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Best Silicone for Slip Casting Master Molds?

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Trying to figure out what the best silicone will be for casting master molds for slip casting.  I'm looking at purchasing some product from smooth-on since it looks like they have a good product list, but there are a lot of options and I'm wondering what others have used in the past.  I'm looking at either Mold Max 30/40 which is a tin cure silicone and recommends vacuum degassing, or a Mold Star 30 which is a platinum cure silicone but more expensive.

The Mold Max series recommends vacuum degassing, but does anyone know if its really necessary?  

I'm also curious about the best durometer to use.  I've seen people use 40 durometer stuff for master molds, but is 30 acceptable?

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Hi @JF_Potterit seems to be 15 hours since you posted your question, and no-one has answered.

Most of the members here are studio or small scale production, or hobby potters.  

I've done a tiny (very tiny) amount of slip-casting and mould-making.   And although I've read many books on the subject, I've not had the need to make masters, and know nothing about silicone.


I'm sorry, but I suspect I'm not alone here, and that your question is way above most of our knowledge.

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Hi JF!

Thanks to your post, I've enjoyed some reading 'bout silicone moulding products.

I'm sticking with wheel thrown clay, however...

You might find some good reading; no doubt you've exhausted what's available from Smooth-On website - their FAQs, "World Famous" technical page, etc. Try "smooth on forum" search string -> resinaddict.com, taxidermy.net, sculpture.net, hobbytalk.com, modelmakers.org ...and here...

Searched for 'smooth-on' in All Content (ceramicartsdaily.org)

Rubber Slipcast Mold Masters - Need Help - Studio Operations and Making Work - Ceramic Arts Daily Community

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I've used a couple of Smooth On products for building plaster press molds.  One thing I've learned is to plan to use the entire batch you buy.  Once opened, there's a shelf life as described in the product descriptions.  Very complicated to calculate volume needed for some projects.  Since I'm only building a 2 dimensional form, as opposed to a 3 dimensional model, I've gone to multiple layers of latex.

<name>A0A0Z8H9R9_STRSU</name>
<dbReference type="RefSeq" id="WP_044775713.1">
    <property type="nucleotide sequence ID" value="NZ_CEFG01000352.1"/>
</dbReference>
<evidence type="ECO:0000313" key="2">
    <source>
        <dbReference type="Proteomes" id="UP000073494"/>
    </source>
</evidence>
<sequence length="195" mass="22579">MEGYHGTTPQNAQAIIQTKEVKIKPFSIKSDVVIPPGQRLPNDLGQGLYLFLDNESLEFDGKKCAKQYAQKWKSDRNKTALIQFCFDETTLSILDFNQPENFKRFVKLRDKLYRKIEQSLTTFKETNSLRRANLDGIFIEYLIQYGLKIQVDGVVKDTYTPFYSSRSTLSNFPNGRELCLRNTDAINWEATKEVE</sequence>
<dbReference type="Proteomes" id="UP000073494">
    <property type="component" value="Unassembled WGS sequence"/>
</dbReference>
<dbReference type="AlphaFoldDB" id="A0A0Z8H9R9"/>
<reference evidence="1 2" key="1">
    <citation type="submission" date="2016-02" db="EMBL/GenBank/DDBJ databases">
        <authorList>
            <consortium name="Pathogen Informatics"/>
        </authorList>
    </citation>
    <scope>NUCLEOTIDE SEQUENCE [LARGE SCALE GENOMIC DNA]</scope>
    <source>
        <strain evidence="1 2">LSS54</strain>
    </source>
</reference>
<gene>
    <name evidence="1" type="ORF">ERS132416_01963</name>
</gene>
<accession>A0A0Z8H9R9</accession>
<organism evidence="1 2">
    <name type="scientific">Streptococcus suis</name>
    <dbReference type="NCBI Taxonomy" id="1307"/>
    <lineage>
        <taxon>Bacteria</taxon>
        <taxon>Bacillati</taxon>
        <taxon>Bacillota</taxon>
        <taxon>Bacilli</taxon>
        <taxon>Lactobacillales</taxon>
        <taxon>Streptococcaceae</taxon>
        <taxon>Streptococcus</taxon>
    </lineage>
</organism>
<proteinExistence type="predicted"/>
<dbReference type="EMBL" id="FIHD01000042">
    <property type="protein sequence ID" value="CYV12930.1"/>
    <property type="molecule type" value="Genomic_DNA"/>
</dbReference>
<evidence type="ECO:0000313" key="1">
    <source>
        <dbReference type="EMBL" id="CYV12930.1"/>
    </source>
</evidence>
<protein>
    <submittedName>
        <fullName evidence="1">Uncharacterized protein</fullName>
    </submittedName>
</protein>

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Hey JF,

There are two types of molding rubber: silicone and urethane.  I have used urethane extensively. There is a local source for Polytek so that's the brand I have most experience with. 74-55 is a great rubber medium for block and case molds.  (55 has some flexibility but keeps its shape. 30 is more flexible.) The advantage with urethanes is that you don't need to de-air. You get some bubbles but not enough to affect the molding surface. Jeweler friends use silicone but that's only because they pour hot wax into the molds and silicone stands up well to the heat. (Or so they tell me.) Plus urethane is not as expensive.

In the 80's Donald Frith wrote a book about mold making, "Mold Making for Ceramics". It's a very good book. In it he mentions/recommends Smooth-On. Upon reading this I called Smooth-On and they were kind enough to send me some samples. (I told them I was just starting out as a mold maker.) They're urethane products are similar to Polytek, but Polytek has a local rep, so I have stuck with them over the years. 

Shelf life - the manufacturers usually recommend a shelf life of six months to one year.  While that's ideal I have had urethane left over, from a project, that has sat on the shelf for several years.  Old urethane seems to capture air bubbles more easily, and it has a nasty smell, but it has worked for simple forms. (Forms with smooth surfaces without detail) A trick is to put leftover urethane into smaller containers with little room for air. fyi- I only use old rubber for my projects. I buy new when I start a new project for a client.

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